Sun-seeking Behaviour Linked to Genes Involved in Addiction, Behavioural and Personality Traits

Priscilla Lynch 

September 15, 2020

'Sun-seeking' behaviour is linked to genes involved in addiction, behavioural and personality traits and brain function, and has heritable factors, suggests a study of twins and two major biobank populations, published in  Investigational Dermatology.

Using data from 2500 middle-aged female twins from the TwinsUK cohort, for which detailed sun-seeking behavioural traits, skin phenotypes as well as extensive health-related and demographic information was collected, the researchers first investigated whether sun-seeking behaviour was under genetic control.

They observed sun-seeking to be significantly heritable, both for holidays abroad and sunbathing in the UK; heritability of 58 per cent (95% CI, 54%-63%) and 67 per cent (95% CI, 62-70%), respectively, with identical twins more likely to have a similar sun-seeking behaviour than non-identical twins.

They then carried out a genome-wide association study (GWAS)-based meta-analysis of two large samples of European origin from the UK (UK Biobank) and the US (Harvard), including 236,362 and 25,553 individuals, respectively, for whom genome-wide genetic data and information on hours of sun exposure were available.

This identified five GWAS-significant loci, previously associated with addiction, behavioural and personality traits, cognitive function and educational attainment and enriched for central nervous system gene expression: MIR2113 (P=2.08×10−11), FAM76B/MTMR2/CEP57 (P=3.70×10−9), CADM2 (P=9.36×10 −9), TMEM182 (P=1.64×10−8) and PLCL1/LINC01923/SATB2 (P=3.93×10−8).

The study authors said the findings imply that the behaviour concerning ultraviolet exposure is complicated by a genetic predisposition shared with neuropsychological traits.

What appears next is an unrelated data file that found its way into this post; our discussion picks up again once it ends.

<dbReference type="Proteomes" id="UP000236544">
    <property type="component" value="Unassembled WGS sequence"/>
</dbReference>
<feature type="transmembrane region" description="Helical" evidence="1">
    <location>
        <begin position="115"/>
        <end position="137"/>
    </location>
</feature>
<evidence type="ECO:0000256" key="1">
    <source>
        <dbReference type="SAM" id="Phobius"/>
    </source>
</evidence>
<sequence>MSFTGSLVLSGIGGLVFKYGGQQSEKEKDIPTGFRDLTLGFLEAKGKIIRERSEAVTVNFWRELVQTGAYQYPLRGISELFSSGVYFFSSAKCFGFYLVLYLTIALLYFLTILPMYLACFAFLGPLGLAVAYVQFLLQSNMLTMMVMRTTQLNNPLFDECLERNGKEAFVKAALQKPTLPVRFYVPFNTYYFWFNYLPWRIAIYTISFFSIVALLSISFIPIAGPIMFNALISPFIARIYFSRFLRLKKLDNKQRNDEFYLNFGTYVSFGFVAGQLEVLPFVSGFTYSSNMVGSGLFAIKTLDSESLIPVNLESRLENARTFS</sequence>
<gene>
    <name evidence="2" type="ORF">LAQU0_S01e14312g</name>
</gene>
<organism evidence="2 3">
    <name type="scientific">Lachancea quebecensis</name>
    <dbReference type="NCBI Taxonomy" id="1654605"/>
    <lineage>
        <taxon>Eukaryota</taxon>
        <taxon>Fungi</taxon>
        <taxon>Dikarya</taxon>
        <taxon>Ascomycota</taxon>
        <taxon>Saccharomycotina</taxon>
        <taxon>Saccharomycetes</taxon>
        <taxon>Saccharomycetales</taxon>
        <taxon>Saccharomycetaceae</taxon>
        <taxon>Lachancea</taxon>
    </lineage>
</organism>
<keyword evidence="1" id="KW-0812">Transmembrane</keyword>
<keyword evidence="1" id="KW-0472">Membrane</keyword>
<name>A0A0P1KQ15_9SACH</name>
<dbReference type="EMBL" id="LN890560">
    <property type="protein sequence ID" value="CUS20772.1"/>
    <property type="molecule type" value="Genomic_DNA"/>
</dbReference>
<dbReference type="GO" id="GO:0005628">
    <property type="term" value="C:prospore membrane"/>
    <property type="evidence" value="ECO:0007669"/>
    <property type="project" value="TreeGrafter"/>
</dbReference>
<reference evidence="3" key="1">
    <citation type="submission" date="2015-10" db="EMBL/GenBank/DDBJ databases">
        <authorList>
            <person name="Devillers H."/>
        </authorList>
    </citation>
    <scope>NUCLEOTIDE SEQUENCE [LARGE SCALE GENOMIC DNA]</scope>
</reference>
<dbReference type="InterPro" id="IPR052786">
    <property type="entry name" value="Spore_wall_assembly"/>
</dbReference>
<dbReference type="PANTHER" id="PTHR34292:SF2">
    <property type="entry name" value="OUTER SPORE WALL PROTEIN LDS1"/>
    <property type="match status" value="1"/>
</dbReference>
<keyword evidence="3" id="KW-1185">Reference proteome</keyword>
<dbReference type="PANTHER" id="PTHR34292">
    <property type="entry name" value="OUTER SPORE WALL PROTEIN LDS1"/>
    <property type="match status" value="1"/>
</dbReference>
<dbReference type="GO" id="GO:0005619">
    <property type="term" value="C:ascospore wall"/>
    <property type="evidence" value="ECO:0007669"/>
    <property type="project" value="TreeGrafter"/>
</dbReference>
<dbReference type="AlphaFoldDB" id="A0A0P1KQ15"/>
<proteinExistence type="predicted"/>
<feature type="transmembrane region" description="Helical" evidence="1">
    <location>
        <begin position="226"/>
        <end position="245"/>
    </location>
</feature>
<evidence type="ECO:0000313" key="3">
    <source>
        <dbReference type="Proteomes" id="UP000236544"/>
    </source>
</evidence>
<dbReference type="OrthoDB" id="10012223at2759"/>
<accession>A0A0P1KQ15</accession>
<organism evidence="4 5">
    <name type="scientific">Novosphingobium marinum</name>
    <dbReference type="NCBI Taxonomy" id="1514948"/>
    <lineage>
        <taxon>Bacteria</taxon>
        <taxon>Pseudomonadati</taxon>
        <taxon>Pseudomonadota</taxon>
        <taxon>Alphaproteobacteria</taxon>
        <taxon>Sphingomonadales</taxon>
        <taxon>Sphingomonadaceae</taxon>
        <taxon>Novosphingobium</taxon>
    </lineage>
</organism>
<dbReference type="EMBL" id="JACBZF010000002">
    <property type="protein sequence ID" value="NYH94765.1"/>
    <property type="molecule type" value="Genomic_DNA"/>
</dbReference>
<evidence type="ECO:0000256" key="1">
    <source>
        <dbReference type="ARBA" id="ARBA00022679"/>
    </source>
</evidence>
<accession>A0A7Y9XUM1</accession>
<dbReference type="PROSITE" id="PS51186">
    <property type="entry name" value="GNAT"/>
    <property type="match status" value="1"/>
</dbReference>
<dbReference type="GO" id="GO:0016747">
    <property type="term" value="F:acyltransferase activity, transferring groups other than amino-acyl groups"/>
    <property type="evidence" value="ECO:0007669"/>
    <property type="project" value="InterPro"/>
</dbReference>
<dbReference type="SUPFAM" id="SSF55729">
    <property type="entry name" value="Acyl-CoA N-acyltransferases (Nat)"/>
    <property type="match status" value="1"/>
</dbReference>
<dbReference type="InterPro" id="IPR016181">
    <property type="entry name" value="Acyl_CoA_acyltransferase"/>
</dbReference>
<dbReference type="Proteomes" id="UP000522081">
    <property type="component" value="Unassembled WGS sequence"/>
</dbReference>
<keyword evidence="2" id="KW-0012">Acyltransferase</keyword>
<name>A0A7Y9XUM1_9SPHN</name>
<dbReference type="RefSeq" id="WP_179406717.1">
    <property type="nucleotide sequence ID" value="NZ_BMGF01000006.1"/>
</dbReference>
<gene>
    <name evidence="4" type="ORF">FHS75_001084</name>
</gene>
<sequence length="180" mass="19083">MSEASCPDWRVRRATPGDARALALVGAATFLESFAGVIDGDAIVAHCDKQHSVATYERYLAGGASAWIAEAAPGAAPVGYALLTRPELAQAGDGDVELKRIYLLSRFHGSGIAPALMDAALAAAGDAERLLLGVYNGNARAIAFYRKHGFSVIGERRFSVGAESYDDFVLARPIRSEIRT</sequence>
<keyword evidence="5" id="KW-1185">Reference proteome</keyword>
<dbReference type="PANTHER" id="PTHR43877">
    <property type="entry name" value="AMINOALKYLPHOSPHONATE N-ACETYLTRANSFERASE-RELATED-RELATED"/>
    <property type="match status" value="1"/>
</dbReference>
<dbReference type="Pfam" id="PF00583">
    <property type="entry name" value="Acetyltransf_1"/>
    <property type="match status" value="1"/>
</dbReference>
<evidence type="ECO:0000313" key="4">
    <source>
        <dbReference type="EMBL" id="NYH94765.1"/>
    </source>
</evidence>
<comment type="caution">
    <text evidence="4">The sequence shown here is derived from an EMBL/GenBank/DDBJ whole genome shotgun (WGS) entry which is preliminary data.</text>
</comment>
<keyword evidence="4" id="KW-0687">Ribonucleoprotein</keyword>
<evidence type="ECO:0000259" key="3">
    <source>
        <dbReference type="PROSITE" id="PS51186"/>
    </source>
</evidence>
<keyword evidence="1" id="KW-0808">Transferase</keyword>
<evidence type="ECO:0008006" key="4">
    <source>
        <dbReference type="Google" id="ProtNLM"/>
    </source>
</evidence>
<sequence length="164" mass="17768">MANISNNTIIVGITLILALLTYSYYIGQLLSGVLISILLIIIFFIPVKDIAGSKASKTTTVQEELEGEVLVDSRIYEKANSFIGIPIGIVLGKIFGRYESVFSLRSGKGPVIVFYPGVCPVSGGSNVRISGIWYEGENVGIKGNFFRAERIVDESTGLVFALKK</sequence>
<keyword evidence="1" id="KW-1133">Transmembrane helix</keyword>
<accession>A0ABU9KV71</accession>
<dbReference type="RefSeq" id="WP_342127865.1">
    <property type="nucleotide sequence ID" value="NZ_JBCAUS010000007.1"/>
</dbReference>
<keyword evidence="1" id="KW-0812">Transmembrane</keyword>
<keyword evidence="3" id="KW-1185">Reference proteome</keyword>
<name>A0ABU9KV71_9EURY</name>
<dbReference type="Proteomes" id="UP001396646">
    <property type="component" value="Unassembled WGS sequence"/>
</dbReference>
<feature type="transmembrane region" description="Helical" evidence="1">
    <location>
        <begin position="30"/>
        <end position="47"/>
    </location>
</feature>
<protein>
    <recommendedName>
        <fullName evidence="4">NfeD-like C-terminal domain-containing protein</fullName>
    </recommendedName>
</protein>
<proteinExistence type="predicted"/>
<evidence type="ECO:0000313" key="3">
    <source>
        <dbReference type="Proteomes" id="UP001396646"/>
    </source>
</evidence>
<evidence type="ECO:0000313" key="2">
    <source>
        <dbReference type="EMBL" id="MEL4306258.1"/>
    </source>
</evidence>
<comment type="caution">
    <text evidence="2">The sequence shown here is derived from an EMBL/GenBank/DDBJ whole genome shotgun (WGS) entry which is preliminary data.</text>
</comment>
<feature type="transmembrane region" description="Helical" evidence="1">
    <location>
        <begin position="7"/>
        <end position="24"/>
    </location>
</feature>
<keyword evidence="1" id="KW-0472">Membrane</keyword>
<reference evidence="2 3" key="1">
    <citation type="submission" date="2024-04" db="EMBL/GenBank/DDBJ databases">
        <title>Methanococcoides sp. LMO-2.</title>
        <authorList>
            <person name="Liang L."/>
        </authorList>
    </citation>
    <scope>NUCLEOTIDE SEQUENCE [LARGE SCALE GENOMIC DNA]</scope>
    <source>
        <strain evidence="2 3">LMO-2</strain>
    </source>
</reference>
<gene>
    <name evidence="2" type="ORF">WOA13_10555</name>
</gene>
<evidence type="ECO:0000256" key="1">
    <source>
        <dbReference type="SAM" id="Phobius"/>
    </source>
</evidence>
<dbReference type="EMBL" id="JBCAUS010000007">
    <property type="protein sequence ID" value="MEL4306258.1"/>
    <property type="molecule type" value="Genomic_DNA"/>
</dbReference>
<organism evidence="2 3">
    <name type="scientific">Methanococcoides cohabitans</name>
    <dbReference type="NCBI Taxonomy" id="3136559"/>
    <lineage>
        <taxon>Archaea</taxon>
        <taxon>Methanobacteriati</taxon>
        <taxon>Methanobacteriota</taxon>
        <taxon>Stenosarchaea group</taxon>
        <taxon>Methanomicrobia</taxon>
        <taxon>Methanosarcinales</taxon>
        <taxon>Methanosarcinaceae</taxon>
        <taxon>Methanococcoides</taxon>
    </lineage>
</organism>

Senior author Dr Mario Falchi said: “Our results suggest that tackling excessive sun exposure or use of tanning beds might be more challenging than expected, as it is influenced by genetic factors. It is important for the public to be aware of this predisposition, as it could make people more mindful of their behaviour and the potential harms of excessive sun exposure.”

Marianna S, Xin L, Alessia V, Maxim BF, Chiara S, Simone R, Pirro H, Veronique B, Jiali H, Mario F. Looking for sunshine: genetic predisposition to sun-seeking in 265,000 individuals of European ancestry. J Invest Dermatol. 2020 Sep 10 [Epub ahead of print]. doi: 10.1016/j.jid.2020.08.014 View full text

This article originally appeared on Univadis, part of the Medscape Professional Network.


Comments on Medscape are moderated and should be professional in tone and on topic. You must declare any conflicts of interest related to your comments and responses. Please see our Commenting Guide for further information. We reserve the right to remove posts at our sole discretion.
Post as: